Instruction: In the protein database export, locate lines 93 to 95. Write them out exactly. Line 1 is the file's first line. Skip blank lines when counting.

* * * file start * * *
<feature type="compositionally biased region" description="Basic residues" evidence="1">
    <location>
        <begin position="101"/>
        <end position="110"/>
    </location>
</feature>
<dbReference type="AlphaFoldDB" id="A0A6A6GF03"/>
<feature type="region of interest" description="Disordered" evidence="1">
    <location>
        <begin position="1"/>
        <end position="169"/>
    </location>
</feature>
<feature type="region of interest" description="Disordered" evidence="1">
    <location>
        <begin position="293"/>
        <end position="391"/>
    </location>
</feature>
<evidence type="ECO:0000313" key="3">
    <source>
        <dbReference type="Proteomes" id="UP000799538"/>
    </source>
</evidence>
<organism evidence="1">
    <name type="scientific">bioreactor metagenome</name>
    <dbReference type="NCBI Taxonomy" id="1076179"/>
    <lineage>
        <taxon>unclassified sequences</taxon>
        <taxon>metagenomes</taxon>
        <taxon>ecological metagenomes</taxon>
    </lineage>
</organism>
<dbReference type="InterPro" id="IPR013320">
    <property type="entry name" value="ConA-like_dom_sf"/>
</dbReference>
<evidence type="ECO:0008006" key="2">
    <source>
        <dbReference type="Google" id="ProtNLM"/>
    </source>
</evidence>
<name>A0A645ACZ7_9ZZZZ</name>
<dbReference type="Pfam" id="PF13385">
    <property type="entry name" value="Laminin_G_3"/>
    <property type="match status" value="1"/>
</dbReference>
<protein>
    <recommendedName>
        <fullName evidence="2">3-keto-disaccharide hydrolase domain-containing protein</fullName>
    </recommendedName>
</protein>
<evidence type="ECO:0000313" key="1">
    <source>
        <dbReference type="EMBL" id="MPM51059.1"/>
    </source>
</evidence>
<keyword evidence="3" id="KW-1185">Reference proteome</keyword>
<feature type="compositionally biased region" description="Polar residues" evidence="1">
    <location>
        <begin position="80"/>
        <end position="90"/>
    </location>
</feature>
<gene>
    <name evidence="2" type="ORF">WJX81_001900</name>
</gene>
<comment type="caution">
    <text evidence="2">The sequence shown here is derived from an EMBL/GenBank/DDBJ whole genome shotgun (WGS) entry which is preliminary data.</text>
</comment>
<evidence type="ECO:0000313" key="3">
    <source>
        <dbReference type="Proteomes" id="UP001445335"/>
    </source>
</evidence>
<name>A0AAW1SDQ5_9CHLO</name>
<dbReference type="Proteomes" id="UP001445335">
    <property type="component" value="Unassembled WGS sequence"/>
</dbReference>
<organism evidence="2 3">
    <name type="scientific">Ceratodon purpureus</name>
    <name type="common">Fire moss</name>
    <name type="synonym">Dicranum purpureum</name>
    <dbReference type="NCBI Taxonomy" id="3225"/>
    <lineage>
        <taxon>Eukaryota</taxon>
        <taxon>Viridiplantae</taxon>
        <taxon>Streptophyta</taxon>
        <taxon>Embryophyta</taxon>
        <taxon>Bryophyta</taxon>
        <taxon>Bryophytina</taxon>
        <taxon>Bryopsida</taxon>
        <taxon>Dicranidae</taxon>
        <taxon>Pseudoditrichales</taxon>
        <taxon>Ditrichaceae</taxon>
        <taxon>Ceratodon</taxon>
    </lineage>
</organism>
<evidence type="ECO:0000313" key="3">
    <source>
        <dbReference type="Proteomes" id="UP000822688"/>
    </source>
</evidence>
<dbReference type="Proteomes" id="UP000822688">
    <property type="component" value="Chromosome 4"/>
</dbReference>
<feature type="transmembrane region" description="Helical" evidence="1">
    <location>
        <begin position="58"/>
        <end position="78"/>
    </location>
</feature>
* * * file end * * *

        <taxon>Pseudoditrichales</taxon>
        <taxon>Ditrichaceae</taxon>
        <taxon>Ceratodon</taxon>